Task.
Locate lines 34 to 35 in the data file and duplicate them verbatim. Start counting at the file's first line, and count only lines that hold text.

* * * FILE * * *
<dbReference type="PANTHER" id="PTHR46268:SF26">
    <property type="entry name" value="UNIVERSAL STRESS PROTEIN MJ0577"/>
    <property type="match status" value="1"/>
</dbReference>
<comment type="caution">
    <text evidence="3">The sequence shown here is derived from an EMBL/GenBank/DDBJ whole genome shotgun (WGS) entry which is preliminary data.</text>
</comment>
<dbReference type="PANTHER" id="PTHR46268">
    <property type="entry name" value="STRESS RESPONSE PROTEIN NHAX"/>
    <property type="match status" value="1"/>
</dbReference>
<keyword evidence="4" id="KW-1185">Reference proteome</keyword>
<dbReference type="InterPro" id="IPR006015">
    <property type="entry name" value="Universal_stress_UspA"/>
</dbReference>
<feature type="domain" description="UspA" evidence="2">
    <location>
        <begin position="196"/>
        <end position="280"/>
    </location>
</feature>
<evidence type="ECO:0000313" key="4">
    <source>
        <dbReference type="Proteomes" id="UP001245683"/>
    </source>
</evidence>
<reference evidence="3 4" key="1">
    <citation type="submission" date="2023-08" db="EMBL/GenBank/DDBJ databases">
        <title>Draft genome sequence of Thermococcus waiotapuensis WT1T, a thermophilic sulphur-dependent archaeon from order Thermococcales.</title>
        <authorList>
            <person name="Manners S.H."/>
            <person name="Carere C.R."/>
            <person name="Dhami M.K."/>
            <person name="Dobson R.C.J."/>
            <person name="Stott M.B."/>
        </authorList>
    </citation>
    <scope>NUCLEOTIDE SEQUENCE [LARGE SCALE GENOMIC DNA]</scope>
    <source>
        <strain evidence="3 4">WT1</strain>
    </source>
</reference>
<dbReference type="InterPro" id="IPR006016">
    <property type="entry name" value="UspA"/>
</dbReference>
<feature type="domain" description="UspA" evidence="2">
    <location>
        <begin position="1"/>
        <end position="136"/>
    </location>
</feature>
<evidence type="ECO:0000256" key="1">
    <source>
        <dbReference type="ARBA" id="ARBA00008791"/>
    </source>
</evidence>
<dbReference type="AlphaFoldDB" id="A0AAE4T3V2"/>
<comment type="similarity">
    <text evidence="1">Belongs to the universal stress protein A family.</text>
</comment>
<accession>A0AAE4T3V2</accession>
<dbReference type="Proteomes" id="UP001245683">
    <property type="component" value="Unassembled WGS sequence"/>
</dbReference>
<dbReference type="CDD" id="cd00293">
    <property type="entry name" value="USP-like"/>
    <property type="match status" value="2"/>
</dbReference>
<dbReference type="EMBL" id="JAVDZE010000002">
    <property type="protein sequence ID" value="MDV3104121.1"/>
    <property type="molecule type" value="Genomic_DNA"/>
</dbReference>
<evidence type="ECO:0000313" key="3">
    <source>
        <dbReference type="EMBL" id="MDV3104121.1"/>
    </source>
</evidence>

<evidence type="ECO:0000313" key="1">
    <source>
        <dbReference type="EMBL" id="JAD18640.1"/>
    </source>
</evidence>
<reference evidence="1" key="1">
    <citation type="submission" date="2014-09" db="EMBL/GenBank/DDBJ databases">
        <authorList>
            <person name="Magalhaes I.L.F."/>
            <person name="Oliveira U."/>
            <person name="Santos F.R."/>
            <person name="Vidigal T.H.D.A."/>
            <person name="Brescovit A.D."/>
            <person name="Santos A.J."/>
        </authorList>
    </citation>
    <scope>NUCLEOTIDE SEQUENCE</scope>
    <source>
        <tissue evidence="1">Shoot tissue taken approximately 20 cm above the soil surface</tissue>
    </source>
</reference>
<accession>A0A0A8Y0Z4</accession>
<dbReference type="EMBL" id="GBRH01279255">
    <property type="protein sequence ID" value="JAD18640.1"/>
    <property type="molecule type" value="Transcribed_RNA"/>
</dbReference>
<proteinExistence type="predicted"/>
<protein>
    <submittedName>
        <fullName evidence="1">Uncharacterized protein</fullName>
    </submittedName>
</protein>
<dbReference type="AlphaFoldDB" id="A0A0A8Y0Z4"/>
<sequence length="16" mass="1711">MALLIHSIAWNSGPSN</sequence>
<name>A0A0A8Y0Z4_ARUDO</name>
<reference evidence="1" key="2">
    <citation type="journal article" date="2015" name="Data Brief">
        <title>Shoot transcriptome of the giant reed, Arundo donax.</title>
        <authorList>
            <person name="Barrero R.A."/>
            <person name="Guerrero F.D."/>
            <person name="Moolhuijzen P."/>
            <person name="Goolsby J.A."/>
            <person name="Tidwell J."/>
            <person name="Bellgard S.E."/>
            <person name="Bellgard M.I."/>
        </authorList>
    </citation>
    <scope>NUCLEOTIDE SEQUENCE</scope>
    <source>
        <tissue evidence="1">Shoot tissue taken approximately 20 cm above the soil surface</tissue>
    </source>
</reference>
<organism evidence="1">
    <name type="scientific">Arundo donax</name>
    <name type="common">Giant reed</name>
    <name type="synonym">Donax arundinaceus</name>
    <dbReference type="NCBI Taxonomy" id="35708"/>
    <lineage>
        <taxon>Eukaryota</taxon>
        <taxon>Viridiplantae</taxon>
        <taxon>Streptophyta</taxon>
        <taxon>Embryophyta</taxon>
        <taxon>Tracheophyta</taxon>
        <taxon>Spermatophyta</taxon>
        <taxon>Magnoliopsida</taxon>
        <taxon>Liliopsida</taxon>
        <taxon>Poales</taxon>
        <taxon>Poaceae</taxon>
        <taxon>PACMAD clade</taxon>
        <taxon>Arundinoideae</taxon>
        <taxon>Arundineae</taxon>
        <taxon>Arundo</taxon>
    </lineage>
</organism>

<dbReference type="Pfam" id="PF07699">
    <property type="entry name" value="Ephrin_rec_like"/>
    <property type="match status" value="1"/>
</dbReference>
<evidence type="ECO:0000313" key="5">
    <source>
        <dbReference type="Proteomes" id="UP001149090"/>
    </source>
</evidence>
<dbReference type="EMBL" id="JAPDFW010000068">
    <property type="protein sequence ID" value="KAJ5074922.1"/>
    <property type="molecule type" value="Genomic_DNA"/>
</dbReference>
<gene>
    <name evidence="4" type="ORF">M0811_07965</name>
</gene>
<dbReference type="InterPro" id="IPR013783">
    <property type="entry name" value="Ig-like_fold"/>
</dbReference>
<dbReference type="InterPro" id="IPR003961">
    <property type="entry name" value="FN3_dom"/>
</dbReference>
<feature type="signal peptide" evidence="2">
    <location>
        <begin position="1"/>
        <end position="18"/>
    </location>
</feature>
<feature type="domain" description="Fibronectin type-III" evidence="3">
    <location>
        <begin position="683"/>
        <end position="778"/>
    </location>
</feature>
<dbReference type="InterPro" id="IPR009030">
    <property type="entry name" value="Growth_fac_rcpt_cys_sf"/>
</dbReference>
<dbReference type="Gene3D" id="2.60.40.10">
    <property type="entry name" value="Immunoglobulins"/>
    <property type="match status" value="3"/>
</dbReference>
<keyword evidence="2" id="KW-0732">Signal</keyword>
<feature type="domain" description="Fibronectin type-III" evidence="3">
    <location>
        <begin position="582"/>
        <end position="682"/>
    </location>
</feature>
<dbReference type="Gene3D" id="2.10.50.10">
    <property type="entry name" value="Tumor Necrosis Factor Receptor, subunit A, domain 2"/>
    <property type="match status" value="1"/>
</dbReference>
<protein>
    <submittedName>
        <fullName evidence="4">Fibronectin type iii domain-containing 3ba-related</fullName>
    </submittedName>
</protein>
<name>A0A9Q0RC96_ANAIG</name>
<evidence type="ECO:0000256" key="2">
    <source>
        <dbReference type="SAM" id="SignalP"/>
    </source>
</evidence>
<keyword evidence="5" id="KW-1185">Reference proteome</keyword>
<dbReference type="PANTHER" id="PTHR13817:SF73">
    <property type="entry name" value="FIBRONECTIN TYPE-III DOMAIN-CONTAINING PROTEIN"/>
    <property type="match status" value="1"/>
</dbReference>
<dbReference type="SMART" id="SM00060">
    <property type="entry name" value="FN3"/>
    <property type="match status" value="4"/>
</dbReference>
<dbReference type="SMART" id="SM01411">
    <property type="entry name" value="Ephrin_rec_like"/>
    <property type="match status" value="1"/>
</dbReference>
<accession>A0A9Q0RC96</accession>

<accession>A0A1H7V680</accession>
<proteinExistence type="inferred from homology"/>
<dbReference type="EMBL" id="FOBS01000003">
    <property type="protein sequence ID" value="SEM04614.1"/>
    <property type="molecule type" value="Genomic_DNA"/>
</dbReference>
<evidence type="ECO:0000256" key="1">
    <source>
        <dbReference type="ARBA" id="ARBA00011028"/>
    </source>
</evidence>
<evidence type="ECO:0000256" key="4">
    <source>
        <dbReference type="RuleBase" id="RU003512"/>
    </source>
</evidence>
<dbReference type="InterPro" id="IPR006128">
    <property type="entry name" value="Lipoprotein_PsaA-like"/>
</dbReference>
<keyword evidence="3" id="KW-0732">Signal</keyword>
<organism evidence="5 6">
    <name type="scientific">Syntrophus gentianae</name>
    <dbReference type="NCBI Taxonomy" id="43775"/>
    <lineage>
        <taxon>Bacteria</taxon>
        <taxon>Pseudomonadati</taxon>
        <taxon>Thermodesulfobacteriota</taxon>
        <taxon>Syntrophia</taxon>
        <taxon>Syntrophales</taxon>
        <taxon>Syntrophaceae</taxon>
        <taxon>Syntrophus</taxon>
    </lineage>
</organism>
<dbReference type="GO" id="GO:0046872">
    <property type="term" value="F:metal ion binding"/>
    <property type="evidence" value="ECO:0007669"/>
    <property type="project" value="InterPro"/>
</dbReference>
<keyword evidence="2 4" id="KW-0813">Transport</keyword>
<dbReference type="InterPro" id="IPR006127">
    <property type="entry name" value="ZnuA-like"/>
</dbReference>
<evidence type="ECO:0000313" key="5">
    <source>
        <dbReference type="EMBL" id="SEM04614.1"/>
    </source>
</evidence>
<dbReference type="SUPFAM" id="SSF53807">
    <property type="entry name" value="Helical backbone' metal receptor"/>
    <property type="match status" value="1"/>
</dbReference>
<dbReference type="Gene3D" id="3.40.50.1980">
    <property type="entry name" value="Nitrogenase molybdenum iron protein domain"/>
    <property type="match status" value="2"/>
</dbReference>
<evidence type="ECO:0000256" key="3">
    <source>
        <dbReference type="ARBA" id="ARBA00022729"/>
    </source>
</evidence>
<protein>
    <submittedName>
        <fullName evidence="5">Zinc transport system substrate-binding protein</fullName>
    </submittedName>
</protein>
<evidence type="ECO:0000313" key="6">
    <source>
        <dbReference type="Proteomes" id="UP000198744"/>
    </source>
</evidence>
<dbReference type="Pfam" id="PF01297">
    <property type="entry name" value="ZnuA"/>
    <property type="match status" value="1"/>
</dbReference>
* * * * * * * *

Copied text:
            <person name="Dobson R.C.J."/>
            <person name="Stott M.B."/>